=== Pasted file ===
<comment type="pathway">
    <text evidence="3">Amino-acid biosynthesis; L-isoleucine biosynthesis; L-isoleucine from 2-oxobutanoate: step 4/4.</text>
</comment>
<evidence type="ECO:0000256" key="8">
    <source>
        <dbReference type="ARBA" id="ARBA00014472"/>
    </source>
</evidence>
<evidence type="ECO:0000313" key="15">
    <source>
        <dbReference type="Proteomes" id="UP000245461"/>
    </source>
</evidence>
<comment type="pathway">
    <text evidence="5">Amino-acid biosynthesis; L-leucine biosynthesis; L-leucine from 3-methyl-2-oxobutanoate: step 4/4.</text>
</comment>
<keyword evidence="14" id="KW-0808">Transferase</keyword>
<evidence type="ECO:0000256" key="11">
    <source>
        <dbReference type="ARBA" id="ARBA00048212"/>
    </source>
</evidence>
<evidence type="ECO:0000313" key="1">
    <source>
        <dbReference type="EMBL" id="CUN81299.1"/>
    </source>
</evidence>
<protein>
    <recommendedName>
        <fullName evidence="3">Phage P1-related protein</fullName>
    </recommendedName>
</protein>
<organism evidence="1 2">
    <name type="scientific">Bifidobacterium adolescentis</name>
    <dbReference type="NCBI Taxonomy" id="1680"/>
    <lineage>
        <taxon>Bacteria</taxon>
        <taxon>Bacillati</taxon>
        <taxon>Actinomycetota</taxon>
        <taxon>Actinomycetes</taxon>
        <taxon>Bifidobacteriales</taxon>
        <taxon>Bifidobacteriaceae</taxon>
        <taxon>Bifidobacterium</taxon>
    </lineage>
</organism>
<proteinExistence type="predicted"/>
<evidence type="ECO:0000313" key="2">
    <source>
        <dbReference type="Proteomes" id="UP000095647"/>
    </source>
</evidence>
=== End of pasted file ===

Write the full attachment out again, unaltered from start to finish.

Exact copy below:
<comment type="pathway">
    <text evidence="3">Amino-acid biosynthesis; L-isoleucine biosynthesis; L-isoleucine from 2-oxobutanoate: step 4/4.</text>
</comment>
<evidence type="ECO:0000256" key="8">
    <source>
        <dbReference type="ARBA" id="ARBA00014472"/>
    </source>
</evidence>
<evidence type="ECO:0000313" key="15">
    <source>
        <dbReference type="Proteomes" id="UP000245461"/>
    </source>
</evidence>
<comment type="pathway">
    <text evidence="5">Amino-acid biosynthesis; L-leucine biosynthesis; L-leucine from 3-methyl-2-oxobutanoate: step 4/4.</text>
</comment>
<keyword evidence="14" id="KW-0808">Transferase</keyword>
<evidence type="ECO:0000256" key="11">
    <source>
        <dbReference type="ARBA" id="ARBA00048212"/>
    </source>
</evidence>
<evidence type="ECO:0000313" key="1">
    <source>
        <dbReference type="EMBL" id="CUN81299.1"/>
    </source>
</evidence>
<protein>
    <recommendedName>
        <fullName evidence="3">Phage P1-related protein</fullName>
    </recommendedName>
</protein>
<organism evidence="1 2">
    <name type="scientific">Bifidobacterium adolescentis</name>
    <dbReference type="NCBI Taxonomy" id="1680"/>
    <lineage>
        <taxon>Bacteria</taxon>
        <taxon>Bacillati</taxon>
        <taxon>Actinomycetota</taxon>
        <taxon>Actinomycetes</taxon>
        <taxon>Bifidobacteriales</taxon>
        <taxon>Bifidobacteriaceae</taxon>
        <taxon>Bifidobacterium</taxon>
    </lineage>
</organism>
<proteinExistence type="predicted"/>
<evidence type="ECO:0000313" key="2">
    <source>
        <dbReference type="Proteomes" id="UP000095647"/>
    </source>
</evidence>